Falls, fractures and bone density in Parkinson's disease – a cross-sectional study

Cristina Tassorelli, Mariangela Berlangieri, Simona Buscone, Monica Bolla, Roberto De Icco, Alessio Baricich, Claudio Pacchetti, Carlo Cisari, Giorgio Sandrini

Research output: Contribution to journalArticlepeer-review


Aim: Evidence suggests that falls and associated bone fractures are more frequent in patients suffering from Parkinson's disease (PD) than in the general population. In this cross-sectional study we evaluated the clinical and biochemical characteristics that are associated to falls, fractures and bone health in a population of PD subjects. Materials and methods: Forty-two consecutive subjects suffering from idiopathic PD (mild-to-moderate severity) with/without falls in the previous year were included. They were characterized as regards functional independence, balance, fear of falling, bone density (ultrasound densitometry) and plasma levels of vitamin D. Twenty-one age- and sex-matched healthy subjects were evaluated as controls. Results: We detected a greater degree of osteoporosis in PD subjects as compared to controls, more pronounced in males than in females (Z-score: M −3.8 ± 1.6, F −2.28 ± 0.92, p = 0.0006). A positive correlation was found between independence levels and bone density or vitamin D levels. Twenty seven patients (64%) reported falls in the previous year. These were associated to post-traumatic fractures in 16 subjects (59% of fallers). Women fell more than men (fallers: 20 F/7 M; non fallers: 4 F/11 M, χ² test p = 0.02), although the occurrence of post-traumatic fractures among fallers did not differ between sexes (F 11/9, M 5/2, χ² test p > 0.05). Fallers with post-traumatic fractures showed higher degrees of motor impairment. Conclusions: These findings confirm that falls and osteoporosis represent major health issues in PD, already in the middle stages of disease.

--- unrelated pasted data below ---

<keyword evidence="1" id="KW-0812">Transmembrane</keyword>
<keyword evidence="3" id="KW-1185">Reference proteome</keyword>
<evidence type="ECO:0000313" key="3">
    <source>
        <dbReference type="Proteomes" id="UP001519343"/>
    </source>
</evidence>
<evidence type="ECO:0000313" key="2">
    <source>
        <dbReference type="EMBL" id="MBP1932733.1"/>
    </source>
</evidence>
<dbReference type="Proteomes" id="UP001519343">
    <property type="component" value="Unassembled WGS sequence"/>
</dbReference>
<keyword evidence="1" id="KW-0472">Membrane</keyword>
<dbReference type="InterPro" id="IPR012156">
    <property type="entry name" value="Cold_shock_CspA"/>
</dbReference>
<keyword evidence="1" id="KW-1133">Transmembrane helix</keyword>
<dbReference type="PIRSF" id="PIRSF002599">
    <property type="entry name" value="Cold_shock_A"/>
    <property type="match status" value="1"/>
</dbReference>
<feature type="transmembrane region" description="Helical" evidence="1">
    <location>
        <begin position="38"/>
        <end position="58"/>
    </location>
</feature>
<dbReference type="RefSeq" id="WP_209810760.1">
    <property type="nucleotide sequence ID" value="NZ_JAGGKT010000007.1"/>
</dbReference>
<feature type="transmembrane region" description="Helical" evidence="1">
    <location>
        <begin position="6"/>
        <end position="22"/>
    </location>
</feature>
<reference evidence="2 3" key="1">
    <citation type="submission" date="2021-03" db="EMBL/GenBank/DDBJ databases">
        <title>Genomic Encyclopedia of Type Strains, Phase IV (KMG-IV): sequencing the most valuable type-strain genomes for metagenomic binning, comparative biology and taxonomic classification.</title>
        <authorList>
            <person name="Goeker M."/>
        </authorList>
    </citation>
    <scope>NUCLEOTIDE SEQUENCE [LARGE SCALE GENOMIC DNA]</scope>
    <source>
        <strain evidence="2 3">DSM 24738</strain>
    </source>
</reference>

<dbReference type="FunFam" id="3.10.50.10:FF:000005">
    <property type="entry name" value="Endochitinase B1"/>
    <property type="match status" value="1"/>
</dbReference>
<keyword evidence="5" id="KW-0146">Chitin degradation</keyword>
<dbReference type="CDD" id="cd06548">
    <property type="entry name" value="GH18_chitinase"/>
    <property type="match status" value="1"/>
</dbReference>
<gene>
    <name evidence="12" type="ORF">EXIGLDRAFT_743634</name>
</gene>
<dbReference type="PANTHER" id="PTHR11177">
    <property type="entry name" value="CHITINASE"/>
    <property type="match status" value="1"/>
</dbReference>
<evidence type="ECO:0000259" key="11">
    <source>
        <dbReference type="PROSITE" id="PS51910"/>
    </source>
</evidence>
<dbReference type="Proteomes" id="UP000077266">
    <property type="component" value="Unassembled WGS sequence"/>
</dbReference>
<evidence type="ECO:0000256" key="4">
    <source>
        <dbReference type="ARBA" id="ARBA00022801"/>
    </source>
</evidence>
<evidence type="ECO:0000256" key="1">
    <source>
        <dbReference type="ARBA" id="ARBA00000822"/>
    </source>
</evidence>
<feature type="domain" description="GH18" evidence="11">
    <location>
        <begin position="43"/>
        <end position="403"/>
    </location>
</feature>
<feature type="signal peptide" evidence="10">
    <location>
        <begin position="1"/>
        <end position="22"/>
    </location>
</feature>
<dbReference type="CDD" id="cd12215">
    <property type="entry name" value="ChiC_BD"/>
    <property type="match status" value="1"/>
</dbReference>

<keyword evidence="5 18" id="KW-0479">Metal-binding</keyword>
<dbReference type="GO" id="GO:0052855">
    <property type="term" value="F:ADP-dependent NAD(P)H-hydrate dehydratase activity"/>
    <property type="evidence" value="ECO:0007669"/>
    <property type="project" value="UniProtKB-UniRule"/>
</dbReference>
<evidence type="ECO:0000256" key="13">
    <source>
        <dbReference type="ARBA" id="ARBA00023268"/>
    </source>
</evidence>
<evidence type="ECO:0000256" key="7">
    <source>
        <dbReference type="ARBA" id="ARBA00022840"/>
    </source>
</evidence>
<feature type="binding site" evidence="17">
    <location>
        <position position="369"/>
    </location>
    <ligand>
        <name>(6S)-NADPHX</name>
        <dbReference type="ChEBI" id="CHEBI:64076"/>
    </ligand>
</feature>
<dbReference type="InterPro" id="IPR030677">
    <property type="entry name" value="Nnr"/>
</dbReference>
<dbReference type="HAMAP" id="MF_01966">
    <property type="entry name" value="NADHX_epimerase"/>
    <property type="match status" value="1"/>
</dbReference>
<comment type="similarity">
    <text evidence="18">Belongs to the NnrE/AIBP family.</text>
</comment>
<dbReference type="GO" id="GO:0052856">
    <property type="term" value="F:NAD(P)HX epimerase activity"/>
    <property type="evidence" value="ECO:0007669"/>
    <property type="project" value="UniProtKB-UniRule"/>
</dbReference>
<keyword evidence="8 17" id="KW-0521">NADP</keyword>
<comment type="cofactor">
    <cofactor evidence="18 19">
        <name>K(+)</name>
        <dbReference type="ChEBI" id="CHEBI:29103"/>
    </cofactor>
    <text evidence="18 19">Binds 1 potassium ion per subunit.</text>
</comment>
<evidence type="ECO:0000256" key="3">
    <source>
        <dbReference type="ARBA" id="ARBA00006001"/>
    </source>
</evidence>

Original languageEnglish
Pages (from-to)1-6
Number of pages6
JournalInternational Journal of Neuroscience
Publication statusAccepted/In press - Jul 1 2016


  • balance
  • bone density
  • falls
  • functional independence
  • gender
  • traumatic fractures

ASJC Scopus subject areas

  • Neuroscience(all)


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